However, Rustin has also been neglected because he had no interest in expressions of rage. He was arrested nearly 20 times and counted almost as many occasions on which he was beaten for his civil-rights activism, but he always kept his focus on the goal rather than whatever anger he felt. The essence of that goal as King famously put it at Rustin’s march, was that no one be judged by the color of their skin. For this reason, he rejected reverse discrimination.

One of the earliest applications of remedial racial preferences was President Nixon’s “Philadelphia Plan,” which required racial quotas in hiring for federal construction projects, thereby shredding union control. Nixon was happy to pit blacks and labor unions—two Democratic Party pillars—against one another. But Rustin believed in a coalition with labor, even though many building trades unions had practiced flagrant discrimination. Addressing the AFL-CIO in convention, Rustin denounced Nixon’s stratagem—“blacks don’t want to be ‘black plumbers’; they want to be plumbers”—while demanding that the building trades purge themselves of racist practices. And he helped to make that happen by co-sponsoring a program that recruited and prepared young blacks for the apprenticeships that were the main avenue into those trades.

When the first demands for “reparations” were raised, Rustin called it “a ridiculous idea,” adding, “If my great-grandfather picked cotton for fifty years, then he may deserve some money, but he’s dead and gone and nobody owes me anything.” Rather, he said, blacks wanted good jobs, and he advocated social-democratic programs to create them. This naturally brought him close to the labor unions of which he was a stalwart ally. When, in 1968, a teachers’ strike polarized New York City racially, with most blacks opposing the strike, Rustin (and Randolph) declared support for the union.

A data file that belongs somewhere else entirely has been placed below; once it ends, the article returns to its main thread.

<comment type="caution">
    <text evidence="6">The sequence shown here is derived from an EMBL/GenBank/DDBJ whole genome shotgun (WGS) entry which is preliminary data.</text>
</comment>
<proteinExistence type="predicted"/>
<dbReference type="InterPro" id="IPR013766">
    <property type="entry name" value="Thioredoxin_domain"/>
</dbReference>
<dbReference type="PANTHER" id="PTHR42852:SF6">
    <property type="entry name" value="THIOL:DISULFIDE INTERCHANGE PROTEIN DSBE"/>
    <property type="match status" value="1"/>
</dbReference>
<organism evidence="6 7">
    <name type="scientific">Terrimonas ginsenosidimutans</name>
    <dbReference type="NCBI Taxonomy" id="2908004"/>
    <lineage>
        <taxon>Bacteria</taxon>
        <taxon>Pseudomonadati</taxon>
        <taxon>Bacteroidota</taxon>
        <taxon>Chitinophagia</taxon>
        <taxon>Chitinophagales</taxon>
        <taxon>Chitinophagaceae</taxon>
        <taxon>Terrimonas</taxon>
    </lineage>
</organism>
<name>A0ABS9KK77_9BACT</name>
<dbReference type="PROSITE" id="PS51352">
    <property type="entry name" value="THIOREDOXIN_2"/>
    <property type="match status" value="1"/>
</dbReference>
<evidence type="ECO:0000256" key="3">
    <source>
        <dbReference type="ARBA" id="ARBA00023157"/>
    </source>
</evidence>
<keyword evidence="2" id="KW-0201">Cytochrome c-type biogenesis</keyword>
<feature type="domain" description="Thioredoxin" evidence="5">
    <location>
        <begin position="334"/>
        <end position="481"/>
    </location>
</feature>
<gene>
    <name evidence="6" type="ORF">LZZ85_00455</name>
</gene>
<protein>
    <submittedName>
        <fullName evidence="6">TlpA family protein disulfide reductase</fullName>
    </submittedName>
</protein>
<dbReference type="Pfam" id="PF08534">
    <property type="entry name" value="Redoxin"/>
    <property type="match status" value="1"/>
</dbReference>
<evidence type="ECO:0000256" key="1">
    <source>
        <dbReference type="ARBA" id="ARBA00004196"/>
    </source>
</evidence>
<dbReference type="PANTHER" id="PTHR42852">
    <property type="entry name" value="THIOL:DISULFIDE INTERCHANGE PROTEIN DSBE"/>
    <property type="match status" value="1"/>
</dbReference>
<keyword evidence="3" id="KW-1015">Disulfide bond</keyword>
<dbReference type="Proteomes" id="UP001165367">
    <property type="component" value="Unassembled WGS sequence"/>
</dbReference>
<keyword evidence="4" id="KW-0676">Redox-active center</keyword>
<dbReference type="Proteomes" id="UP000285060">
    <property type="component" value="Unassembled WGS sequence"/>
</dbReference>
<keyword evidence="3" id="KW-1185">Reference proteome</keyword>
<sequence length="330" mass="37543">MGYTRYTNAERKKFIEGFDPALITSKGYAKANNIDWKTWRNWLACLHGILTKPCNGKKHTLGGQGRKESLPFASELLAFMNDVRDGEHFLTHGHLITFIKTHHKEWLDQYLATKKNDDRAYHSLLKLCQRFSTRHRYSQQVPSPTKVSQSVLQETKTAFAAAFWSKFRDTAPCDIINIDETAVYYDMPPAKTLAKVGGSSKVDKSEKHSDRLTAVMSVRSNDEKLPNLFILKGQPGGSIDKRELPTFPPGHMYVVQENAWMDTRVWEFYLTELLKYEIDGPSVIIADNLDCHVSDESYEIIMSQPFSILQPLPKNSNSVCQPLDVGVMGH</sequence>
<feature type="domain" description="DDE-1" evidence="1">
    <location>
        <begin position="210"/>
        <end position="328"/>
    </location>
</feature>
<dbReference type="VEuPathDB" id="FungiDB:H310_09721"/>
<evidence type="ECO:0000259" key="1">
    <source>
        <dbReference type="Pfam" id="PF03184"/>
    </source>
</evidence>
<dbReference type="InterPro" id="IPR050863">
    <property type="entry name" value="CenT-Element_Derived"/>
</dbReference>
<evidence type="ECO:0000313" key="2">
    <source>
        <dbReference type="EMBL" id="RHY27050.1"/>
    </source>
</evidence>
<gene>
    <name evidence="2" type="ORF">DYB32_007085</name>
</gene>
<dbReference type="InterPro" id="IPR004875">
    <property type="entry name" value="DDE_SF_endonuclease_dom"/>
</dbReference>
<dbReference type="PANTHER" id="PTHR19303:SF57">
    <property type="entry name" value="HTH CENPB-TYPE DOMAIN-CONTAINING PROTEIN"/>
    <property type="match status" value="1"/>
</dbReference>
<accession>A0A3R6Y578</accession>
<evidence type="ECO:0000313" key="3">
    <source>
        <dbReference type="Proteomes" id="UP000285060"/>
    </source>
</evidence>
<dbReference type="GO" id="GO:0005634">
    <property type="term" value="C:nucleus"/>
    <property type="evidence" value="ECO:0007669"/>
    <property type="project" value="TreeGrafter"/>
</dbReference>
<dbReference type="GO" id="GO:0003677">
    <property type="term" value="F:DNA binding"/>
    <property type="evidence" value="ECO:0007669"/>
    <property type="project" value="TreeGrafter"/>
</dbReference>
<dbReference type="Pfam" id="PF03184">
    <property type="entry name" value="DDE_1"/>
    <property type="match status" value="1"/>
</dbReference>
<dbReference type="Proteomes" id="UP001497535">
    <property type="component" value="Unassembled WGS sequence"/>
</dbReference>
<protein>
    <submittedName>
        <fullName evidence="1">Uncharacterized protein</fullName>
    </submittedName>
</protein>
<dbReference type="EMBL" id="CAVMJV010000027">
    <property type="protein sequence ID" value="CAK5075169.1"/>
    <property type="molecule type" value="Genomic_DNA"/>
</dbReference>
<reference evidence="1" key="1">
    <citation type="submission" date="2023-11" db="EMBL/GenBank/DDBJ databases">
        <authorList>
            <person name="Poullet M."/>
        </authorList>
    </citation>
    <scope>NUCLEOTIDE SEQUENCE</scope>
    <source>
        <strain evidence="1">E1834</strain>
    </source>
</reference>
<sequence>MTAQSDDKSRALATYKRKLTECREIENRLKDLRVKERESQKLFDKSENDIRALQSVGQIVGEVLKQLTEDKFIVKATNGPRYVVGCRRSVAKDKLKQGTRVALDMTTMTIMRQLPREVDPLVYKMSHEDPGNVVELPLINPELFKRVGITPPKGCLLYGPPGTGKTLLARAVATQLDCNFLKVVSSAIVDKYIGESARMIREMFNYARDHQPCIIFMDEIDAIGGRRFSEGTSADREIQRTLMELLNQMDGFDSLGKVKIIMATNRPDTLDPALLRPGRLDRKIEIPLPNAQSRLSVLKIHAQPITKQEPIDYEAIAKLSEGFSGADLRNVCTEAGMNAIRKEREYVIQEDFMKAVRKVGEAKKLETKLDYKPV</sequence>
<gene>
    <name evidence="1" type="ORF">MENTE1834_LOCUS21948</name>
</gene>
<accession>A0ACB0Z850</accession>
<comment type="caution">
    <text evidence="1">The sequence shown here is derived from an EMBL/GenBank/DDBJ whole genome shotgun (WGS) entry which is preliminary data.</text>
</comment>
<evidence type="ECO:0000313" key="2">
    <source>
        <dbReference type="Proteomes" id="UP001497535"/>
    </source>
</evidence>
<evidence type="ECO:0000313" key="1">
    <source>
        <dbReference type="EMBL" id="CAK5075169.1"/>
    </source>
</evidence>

When Rustin viewed ostensibly pro-black demands as wrongheaded or self-defeating, he brought the same fearlessness to rejecting pressures for racial solidarity that he had brought to facing redneck sheriffs and racist mobs. Two generations later, the spirit of black rage lives on—not only in the street but now also in the academy in the name of critical race theory. This is essentially the idea that all whites, especially heterosexual males, bear a form of original sin that they must repent but can never expunge fully, and that they must atone for through systems of racial preferences.

Racism, we are told, remains ubiquitous and indelible, even though data and experience suggest otherwise. Just four percent of Americans approved of interracial marriage when Gallup first asked about it in 1958; today, that figure is 94 percent, with no appreciable difference between black and white responses. Surveying 80 countries, the World Values Project found that a good marker of racial attitudes is the idea of having neighbors of a different race. Among Americans, fewer than five percent said they disliked the prospect, placing the US among the ten least bigoted countries. 

If racism grows ever harder to find in America, critical-race scholars have discovered implicit racism, structural racism, institutional racism, and so on. As a result, survey respondents affirm the existence of racism in much higher numbers than report having recently experienced it themselves. And while members of all racial groups express satisfaction with their own lives in high and roughly equal proportion, they also say that racial relations are getting worse. So, even though Rustin’s march succeeded in breaking down structural barriers, thanks to the legacy of Malcolm X and the other apostles of black rage, we are growing ever farther from the fulfillment of King’s dream.